Sen. Hill represents a faith that continues to want to double down on those conditions and they have no place in religious rhetoric. So, while Sen. Hill and the majority continue to have power and continue to ask those who are oppressed to compromise with the poor people in power who can’t handle to lose, it isn’t his faith he is being asked to compromise, it is the particular representation of a hate and a fear. He is deeply afraid of you, of us. And that’s what he’s asking you to compromise. And the answer to that is, we won’t. “

To further address Senator Hill’s concerns about protecting Idahoan’s religious freedoms if the four words were added, the following is a good representation of how protected Idaho’s religious freedoms really are. Showing it is highly doubtful sexual orientation or gender identity would ever step on religion’s toes:

-           Idaho currently has a robust religious freedom exemption specifically protecting people from discrimination based on their religion.

-          Idaho’s Constitution states no person can use religion or religious liberty as a reason to justify “pernicious practices” or do harm to others.

-          The current Idaho Human Rights Act already bans discrimination based on race, color, religion [emphasis added], sex, national origin, age and disability.

-          Idaho’s Human Rights Act balances civil rights with religious liberty with the help of the Human Rights Commission to investigate and mediate in order to protect individuals and businesses in cases of alleged discrimination.

-          Even today some Americans hold religious beliefs based on the Bible’s ideas about slavery and interracial marriage. Yet when race was included in Idaho’s civil rights and human rights acts, religious freedom exemptions were not created to allow people who held these religious beliefs to continue to discriminate by depriving black Americans of their freedoms or by refusing to provide wedding-related services to interracial couples.

-          Many religions deny women the right to own property, marry freely, or exercise other basic civil liberties. Yet when sex was included in Idaho’s civil rights and human rights laws, religious exemptions were not created to allow people to continue to deprive women of their basic freedoms or prohibit them from accessing goods, services or other public accommodations.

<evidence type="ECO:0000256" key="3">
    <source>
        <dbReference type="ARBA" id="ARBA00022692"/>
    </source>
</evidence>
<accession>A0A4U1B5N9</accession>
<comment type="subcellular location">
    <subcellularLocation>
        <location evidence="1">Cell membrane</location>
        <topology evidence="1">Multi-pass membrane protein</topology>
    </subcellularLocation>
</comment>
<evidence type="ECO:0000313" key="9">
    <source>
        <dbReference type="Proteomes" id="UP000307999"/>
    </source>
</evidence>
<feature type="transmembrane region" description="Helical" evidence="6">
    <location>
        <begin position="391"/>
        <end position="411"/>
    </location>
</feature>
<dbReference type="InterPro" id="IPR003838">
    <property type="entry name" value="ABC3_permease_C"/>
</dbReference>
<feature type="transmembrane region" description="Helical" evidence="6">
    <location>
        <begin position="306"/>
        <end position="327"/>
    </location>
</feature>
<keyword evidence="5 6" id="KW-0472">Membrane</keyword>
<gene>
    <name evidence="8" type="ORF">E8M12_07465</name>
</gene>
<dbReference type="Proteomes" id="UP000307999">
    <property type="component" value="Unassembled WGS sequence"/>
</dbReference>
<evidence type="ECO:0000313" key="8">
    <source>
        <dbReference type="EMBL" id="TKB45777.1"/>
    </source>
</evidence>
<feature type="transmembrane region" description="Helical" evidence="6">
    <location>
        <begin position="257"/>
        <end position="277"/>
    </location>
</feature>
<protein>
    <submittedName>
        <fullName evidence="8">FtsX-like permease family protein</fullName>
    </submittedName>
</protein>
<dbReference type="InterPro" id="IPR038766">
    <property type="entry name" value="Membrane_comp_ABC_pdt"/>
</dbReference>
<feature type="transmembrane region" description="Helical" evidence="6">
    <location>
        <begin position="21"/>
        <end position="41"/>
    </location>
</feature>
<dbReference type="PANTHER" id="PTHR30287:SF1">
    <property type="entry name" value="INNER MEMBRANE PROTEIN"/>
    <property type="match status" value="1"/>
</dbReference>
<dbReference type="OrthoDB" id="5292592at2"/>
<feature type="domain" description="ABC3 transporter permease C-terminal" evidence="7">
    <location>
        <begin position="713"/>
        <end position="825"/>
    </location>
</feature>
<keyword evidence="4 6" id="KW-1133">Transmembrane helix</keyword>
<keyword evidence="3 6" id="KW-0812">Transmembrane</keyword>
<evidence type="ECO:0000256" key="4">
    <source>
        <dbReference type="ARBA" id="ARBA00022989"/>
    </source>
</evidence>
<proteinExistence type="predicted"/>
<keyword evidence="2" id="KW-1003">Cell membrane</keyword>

-          The first sentence of the Idaho Constitution addresses public accommodation and lists acquiring property among our inalienable rights as individuals. A religious exemption permitting people to refuse to provide gay or transgender people with wedding related goods and services would violate Idaho’s Constitution.

-          If Idaho created an exemption allowing religious people to continue to discriminate against gay and transgender people this would unconstitutionally prioritize in law one religious belief over the beliefs of other religions – those which place priority and belief that gay and transgender people are made in the image of God and deserving of full liberties and inclusion under existing law.

Denying the inclusion of sexual orientation and gender identity sends a strong message to Idahoans that LGBT people are not fully human, not worthy of protection, respect, love, dignity and services and accommodations. It shows that they cannot and should not be allowed employment, housing and shelter and that it is okay to oppress yet another community of individuals because of what others feel as “not normal”.

A final thought, taken from the article referenced above:

If you are Christian, ask yourself, “What would Jesus do?” Would Jesus say you should refuse to bake the wedding cake for your neighbors? Where do we define what celebrating or participation in a wedding is? Is that just making a wedding bouquet and taking photographs or is it renting the wedding gown, the tuxedo or the hall? Selling the paper napkins? Growing the flowers for the bouquets? Fixing the newlywed’s broken car? Renting them their hotel room on their honeymoon? Renting an apartment to their family? Schooling their children? Serving them an anniversary dinner? Allowing them to live in a retirement community? Accommodating the funeral when one of them passes away?

Really – Idaho – wake up! These are our children, our neighbors, our friends, our co-workers, our fellow parishioners. THEY ARE HUMANS who deserve equal treatment and respect. Please do the right thing and write to your congress person, go to the capitol in support, help lobby to Add the Words. By doing nothing and being apathetic, believing it “isn’t about you,” or that it doesn’t affect you, you are allowing inequality, discrimination and lack of inclusion to live in your own back yard. Without protection, gay and transgender people are at an incredibly higher risk of suicide, homelessness, joblessness and violence.

The life you save by standing up could be that of my child, or yours.